What, besides Padre Pio’s saintliness, is signaled to us by this account? What is signaling through this jumble of narrative flames (that is, frames?)? What is the significance of the child’s prematurity, the father’s death, except that they are turned into a kind of chronometer, their own narratives smashed up to secure the temporal timeline of Pio’s bilocation? 

But Padre Pio’s physical body, was, in fact, all too penetrable. In his lifetime, Padre Pio suffered a number of physical ailments, including asthma, bronchitis, acute stomach problems, tuberculosis of the skin. He also suffered from ailments that, like him,  seemed doubly located in his soul and in his body. He suffered stigmata and ‘transverberation’ in which “The soul being inflamed with the love of God which is interiorly attacked by a Seraph, who pierces it through with a fiery dart. This leaves the soul wounded, which causes it to suffer from the overflowing of divine love”. On account of this experience, a “first class relic” of Padre Pio is “a large framed square of linen bearing a bloodstain from “the wound of the transverberation of the heart” in Padre Pio’s side” and is “exposed for public veneration at the St. John Cantius Church in Chicago.” (This paragraph’s quotes from Wikipedia).

Because everything ascending into heaven smells rotten.

Oddly, while Pio welcomed his mundane physical sufferings as a chance to become “a victim of divine love”, Pio was beset with embarassment at these physical manifestations and asked for them to be removed:

“Dear Father, I am dying of pain because of the wounds and the resulting embarrassment I feel deep in my soul. I am afraid I shall bleed to death if the Lord does not hear my heartfelt supplication to relieve me of this condition. Will Jesus, who is so good, grant me this grace? Will he at least free me from the embarrassment caused by these outward signs? I will raise my voice and will not stop imploring him until in his mercy he takes away, not the wound or the pain, which is impossible since I wish to be inebriated with pain, but these outward signs which cause me such embarrassment and unbearable humiliation.”( http://www.cantius.org/go/organizations/relic_of_st_padre_pio_of_pietrelcina)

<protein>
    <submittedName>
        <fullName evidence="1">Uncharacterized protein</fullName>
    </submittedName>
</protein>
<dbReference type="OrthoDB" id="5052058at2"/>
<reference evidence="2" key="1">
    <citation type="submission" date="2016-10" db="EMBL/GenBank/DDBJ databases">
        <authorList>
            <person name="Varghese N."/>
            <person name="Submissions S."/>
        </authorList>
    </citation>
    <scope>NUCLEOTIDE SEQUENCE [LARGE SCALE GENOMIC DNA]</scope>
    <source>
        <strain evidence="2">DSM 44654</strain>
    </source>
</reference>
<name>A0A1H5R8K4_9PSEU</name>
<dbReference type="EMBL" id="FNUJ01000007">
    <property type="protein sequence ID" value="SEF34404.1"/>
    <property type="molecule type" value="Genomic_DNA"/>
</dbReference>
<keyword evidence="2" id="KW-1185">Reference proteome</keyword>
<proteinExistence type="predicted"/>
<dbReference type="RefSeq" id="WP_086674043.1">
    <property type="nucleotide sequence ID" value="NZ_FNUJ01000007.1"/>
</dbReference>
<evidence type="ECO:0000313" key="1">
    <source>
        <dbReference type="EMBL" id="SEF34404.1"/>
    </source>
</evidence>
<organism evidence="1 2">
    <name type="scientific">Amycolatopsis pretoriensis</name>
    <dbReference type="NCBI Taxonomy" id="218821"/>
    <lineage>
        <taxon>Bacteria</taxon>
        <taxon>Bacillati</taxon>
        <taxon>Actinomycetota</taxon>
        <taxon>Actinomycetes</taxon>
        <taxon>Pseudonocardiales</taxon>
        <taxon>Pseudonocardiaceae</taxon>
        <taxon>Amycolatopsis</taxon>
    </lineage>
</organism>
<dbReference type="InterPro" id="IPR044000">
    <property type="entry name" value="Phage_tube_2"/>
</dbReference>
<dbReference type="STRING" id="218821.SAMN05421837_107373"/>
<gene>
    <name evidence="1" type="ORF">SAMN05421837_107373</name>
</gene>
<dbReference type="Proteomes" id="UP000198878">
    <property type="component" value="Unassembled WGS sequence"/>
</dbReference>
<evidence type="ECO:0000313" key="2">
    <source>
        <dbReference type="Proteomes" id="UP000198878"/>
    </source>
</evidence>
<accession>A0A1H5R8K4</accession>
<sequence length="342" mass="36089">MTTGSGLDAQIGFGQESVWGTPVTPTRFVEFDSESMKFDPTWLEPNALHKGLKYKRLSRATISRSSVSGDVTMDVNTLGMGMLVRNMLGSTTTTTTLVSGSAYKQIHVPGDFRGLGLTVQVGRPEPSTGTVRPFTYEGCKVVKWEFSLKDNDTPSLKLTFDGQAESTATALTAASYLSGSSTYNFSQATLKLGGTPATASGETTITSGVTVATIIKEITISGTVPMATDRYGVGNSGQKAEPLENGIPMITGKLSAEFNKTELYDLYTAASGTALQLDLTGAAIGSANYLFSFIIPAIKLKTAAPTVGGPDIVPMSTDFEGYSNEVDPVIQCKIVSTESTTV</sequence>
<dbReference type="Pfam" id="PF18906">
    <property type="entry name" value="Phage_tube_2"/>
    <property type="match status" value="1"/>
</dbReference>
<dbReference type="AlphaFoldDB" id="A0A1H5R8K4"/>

It’s pretty hard to imagine reacting to the ultimate sign of holy intervention with humiliation and embarassment. But Padre Pio, it seems, rejected his extreme mediumicity. He did not want the outward signs. He did not want to be a surface of fact.

Not incidentily, when Padre Pio’s body was exhumed for examination in 2008, it was declared intact; he was among the incorruptibles.

“Local Archbishop monsignor Domenico D’Ambrosio, who was present at the exhumation, said: “[…] You can clearly see the beard, knees, hands, the nails – if Padre Pio will forgive me it’s as if he has just had a manicure.”